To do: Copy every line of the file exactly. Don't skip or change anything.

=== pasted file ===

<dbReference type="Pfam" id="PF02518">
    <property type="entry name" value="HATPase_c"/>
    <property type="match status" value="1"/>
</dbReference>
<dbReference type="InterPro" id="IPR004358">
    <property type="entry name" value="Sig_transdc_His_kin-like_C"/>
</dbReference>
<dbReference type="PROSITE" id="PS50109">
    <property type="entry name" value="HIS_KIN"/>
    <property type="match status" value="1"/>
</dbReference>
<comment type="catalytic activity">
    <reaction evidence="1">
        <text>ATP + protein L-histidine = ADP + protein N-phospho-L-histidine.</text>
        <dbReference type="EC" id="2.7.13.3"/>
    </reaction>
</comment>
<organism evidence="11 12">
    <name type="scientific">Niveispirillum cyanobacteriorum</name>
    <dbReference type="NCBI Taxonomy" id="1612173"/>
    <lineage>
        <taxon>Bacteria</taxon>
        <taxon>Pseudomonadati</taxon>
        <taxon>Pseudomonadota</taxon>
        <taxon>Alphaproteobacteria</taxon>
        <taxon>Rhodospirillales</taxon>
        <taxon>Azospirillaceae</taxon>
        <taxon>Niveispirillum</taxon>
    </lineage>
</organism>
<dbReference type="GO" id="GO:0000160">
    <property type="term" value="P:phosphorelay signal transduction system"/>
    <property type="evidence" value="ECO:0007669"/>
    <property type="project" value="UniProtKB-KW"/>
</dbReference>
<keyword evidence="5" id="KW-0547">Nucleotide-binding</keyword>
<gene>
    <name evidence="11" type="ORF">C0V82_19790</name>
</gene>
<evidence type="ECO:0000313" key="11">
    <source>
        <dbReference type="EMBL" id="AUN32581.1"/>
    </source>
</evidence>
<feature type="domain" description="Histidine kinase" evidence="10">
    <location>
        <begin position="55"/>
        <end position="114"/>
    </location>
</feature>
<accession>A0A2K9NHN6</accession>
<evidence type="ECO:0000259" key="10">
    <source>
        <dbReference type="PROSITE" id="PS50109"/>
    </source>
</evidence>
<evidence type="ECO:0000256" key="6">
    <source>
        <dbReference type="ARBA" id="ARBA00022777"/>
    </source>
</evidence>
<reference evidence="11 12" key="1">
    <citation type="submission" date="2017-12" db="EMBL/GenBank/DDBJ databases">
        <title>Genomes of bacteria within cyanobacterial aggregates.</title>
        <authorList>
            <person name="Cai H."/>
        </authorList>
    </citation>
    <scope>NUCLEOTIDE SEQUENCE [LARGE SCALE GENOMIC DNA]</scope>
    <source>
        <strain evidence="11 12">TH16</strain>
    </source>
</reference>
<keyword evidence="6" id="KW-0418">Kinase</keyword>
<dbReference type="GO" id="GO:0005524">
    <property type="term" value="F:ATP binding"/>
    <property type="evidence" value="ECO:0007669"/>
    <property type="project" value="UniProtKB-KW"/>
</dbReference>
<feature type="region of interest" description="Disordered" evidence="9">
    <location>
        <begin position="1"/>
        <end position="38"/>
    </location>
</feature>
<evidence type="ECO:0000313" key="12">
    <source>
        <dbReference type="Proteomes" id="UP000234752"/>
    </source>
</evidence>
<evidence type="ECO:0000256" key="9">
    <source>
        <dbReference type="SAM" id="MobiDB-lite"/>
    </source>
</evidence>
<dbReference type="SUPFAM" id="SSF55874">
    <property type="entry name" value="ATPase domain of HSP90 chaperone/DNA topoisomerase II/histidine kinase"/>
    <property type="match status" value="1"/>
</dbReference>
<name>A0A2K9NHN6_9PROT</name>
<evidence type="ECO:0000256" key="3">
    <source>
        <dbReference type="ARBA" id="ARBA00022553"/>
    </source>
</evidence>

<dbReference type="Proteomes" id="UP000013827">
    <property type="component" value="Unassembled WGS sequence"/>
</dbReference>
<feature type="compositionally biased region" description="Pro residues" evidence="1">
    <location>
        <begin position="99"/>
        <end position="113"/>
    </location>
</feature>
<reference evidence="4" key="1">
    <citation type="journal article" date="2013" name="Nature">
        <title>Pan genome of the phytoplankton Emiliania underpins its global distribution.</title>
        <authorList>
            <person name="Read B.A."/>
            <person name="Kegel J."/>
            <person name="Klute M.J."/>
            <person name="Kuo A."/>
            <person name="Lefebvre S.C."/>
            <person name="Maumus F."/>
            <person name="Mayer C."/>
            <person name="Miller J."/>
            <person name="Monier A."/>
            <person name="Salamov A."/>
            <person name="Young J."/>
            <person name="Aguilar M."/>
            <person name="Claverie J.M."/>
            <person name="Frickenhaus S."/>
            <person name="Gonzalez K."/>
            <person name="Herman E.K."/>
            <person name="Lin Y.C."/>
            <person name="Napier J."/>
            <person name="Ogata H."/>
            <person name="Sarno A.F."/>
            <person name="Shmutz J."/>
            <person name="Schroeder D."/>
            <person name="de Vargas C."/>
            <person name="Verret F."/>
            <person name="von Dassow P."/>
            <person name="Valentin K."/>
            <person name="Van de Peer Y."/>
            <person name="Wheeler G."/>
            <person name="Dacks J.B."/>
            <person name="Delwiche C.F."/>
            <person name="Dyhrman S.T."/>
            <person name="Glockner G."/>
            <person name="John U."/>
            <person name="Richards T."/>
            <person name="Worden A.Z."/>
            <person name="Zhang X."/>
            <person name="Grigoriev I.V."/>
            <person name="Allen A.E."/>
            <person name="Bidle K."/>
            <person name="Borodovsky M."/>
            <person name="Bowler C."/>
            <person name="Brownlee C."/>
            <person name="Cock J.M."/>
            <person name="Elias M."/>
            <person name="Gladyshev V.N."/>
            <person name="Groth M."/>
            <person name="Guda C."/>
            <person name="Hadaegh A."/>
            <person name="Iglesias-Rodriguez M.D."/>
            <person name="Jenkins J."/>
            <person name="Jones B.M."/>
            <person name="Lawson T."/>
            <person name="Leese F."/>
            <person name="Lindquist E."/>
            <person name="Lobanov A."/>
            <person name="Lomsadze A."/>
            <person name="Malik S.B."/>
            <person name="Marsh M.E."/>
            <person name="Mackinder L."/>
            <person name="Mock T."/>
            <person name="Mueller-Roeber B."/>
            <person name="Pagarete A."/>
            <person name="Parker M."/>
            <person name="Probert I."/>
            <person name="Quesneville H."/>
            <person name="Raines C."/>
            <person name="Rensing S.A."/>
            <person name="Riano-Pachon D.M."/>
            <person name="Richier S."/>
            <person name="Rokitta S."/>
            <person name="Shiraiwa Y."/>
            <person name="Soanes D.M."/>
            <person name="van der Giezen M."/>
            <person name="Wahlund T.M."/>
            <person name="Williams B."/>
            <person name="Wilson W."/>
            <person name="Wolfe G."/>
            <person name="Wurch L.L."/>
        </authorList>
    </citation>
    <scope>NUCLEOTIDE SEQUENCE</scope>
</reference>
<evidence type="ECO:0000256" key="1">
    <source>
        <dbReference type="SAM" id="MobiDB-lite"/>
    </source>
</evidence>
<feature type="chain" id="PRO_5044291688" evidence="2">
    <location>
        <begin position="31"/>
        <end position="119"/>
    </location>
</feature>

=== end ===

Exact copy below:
<dbReference type="Pfam" id="PF02518">
    <property type="entry name" value="HATPase_c"/>
    <property type="match status" value="1"/>
</dbReference>
<dbReference type="InterPro" id="IPR004358">
    <property type="entry name" value="Sig_transdc_His_kin-like_C"/>
</dbReference>
<dbReference type="PROSITE" id="PS50109">
    <property type="entry name" value="HIS_KIN"/>
    <property type="match status" value="1"/>
</dbReference>
<comment type="catalytic activity">
    <reaction evidence="1">
        <text>ATP + protein L-histidine = ADP + protein N-phospho-L-histidine.</text>
        <dbReference type="EC" id="2.7.13.3"/>
    </reaction>
</comment>
<organism evidence="11 12">
    <name type="scientific">Niveispirillum cyanobacteriorum</name>
    <dbReference type="NCBI Taxonomy" id="1612173"/>
    <lineage>
        <taxon>Bacteria</taxon>
        <taxon>Pseudomonadati</taxon>
        <taxon>Pseudomonadota</taxon>
        <taxon>Alphaproteobacteria</taxon>
        <taxon>Rhodospirillales</taxon>
        <taxon>Azospirillaceae</taxon>
        <taxon>Niveispirillum</taxon>
    </lineage>
</organism>
<dbReference type="GO" id="GO:0000160">
    <property type="term" value="P:phosphorelay signal transduction system"/>
    <property type="evidence" value="ECO:0007669"/>
    <property type="project" value="UniProtKB-KW"/>
</dbReference>
<keyword evidence="5" id="KW-0547">Nucleotide-binding</keyword>
<gene>
    <name evidence="11" type="ORF">C0V82_19790</name>
</gene>
<evidence type="ECO:0000313" key="11">
    <source>
        <dbReference type="EMBL" id="AUN32581.1"/>
    </source>
</evidence>
<feature type="domain" description="Histidine kinase" evidence="10">
    <location>
        <begin position="55"/>
        <end position="114"/>
    </location>
</feature>
<accession>A0A2K9NHN6</accession>
<evidence type="ECO:0000259" key="10">
    <source>
        <dbReference type="PROSITE" id="PS50109"/>
    </source>
</evidence>
<evidence type="ECO:0000256" key="6">
    <source>
        <dbReference type="ARBA" id="ARBA00022777"/>
    </source>
</evidence>
<reference evidence="11 12" key="1">
    <citation type="submission" date="2017-12" db="EMBL/GenBank/DDBJ databases">
        <title>Genomes of bacteria within cyanobacterial aggregates.</title>
        <authorList>
            <person name="Cai H."/>
        </authorList>
    </citation>
    <scope>NUCLEOTIDE SEQUENCE [LARGE SCALE GENOMIC DNA]</scope>
    <source>
        <strain evidence="11 12">TH16</strain>
    </source>
</reference>
<keyword evidence="6" id="KW-0418">Kinase</keyword>
<dbReference type="GO" id="GO:0005524">
    <property type="term" value="F:ATP binding"/>
    <property type="evidence" value="ECO:0007669"/>
    <property type="project" value="UniProtKB-KW"/>
</dbReference>
<feature type="region of interest" description="Disordered" evidence="9">
    <location>
        <begin position="1"/>
        <end position="38"/>
    </location>
</feature>
<evidence type="ECO:0000313" key="12">
    <source>
        <dbReference type="Proteomes" id="UP000234752"/>
    </source>
</evidence>
<evidence type="ECO:0000256" key="9">
    <source>
        <dbReference type="SAM" id="MobiDB-lite"/>
    </source>
</evidence>
<dbReference type="SUPFAM" id="SSF55874">
    <property type="entry name" value="ATPase domain of HSP90 chaperone/DNA topoisomerase II/histidine kinase"/>
    <property type="match status" value="1"/>
</dbReference>
<name>A0A2K9NHN6_9PROT</name>
<evidence type="ECO:0000256" key="3">
    <source>
        <dbReference type="ARBA" id="ARBA00022553"/>
    </source>
</evidence>

<dbReference type="Proteomes" id="UP000013827">
    <property type="component" value="Unassembled WGS sequence"/>
</dbReference>
<feature type="compositionally biased region" description="Pro residues" evidence="1">
    <location>
        <begin position="99"/>
        <end position="113"/>
    </location>
</feature>
<reference evidence="4" key="1">
    <citation type="journal article" date="2013" name="Nature">
        <title>Pan genome of the phytoplankton Emiliania underpins its global distribution.</title>
        <authorList>
            <person name="Read B.A."/>
            <person name="Kegel J."/>
            <person name="Klute M.J."/>
            <person name="Kuo A."/>
            <person name="Lefebvre S.C."/>
            <person name="Maumus F."/>
            <person name="Mayer C."/>
            <person name="Miller J."/>
            <person name="Monier A."/>
            <person name="Salamov A."/>
            <person name="Young J."/>
            <person name="Aguilar M."/>
            <person name="Claverie J.M."/>
            <person name="Frickenhaus S."/>
            <person name="Gonzalez K."/>
            <person name="Herman E.K."/>
            <person name="Lin Y.C."/>
            <person name="Napier J."/>
            <person name="Ogata H."/>
            <person name="Sarno A.F."/>
            <person name="Shmutz J."/>
            <person name="Schroeder D."/>
            <person name="de Vargas C."/>
            <person name="Verret F."/>
            <person name="von Dassow P."/>
            <person name="Valentin K."/>
            <person name="Van de Peer Y."/>
            <person name="Wheeler G."/>
            <person name="Dacks J.B."/>
            <person name="Delwiche C.F."/>
            <person name="Dyhrman S.T."/>
            <person name="Glockner G."/>
            <person name="John U."/>
            <person name="Richards T."/>
            <person name="Worden A.Z."/>
            <person name="Zhang X."/>
            <person name="Grigoriev I.V."/>
            <person name="Allen A.E."/>
            <person name="Bidle K."/>
            <person name="Borodovsky M."/>
            <person name="Bowler C."/>
            <person name="Brownlee C."/>
            <person name="Cock J.M."/>
            <person name="Elias M."/>
            <person name="Gladyshev V.N."/>
            <person name="Groth M."/>
            <person name="Guda C."/>
            <person name="Hadaegh A."/>
            <person name="Iglesias-Rodriguez M.D."/>
            <person name="Jenkins J."/>
            <person name="Jones B.M."/>
            <person name="Lawson T."/>
            <person name="Leese F."/>
            <person name="Lindquist E."/>
            <person name="Lobanov A."/>
            <person name="Lomsadze A."/>
            <person name="Malik S.B."/>
            <person name="Marsh M.E."/>
            <person name="Mackinder L."/>
            <person name="Mock T."/>
            <person name="Mueller-Roeber B."/>
            <person name="Pagarete A."/>
            <person name="Parker M."/>
            <person name="Probert I."/>
            <person name="Quesneville H."/>
            <person name="Raines C."/>
            <person name="Rensing S.A."/>
            <person name="Riano-Pachon D.M."/>
            <person name="Richier S."/>
            <person name="Rokitta S."/>
            <person name="Shiraiwa Y."/>
            <person name="Soanes D.M."/>
            <person name="van der Giezen M."/>
            <person name="Wahlund T.M."/>
            <person name="Williams B."/>
            <person name="Wilson W."/>
            <person name="Wolfe G."/>
            <person name="Wurch L.L."/>
        </authorList>
    </citation>
    <scope>NUCLEOTIDE SEQUENCE</scope>
</reference>
<evidence type="ECO:0000256" key="1">
    <source>
        <dbReference type="SAM" id="MobiDB-lite"/>
    </source>
</evidence>
<feature type="chain" id="PRO_5044291688" evidence="2">
    <location>
        <begin position="31"/>
        <end position="119"/>
    </location>
</feature>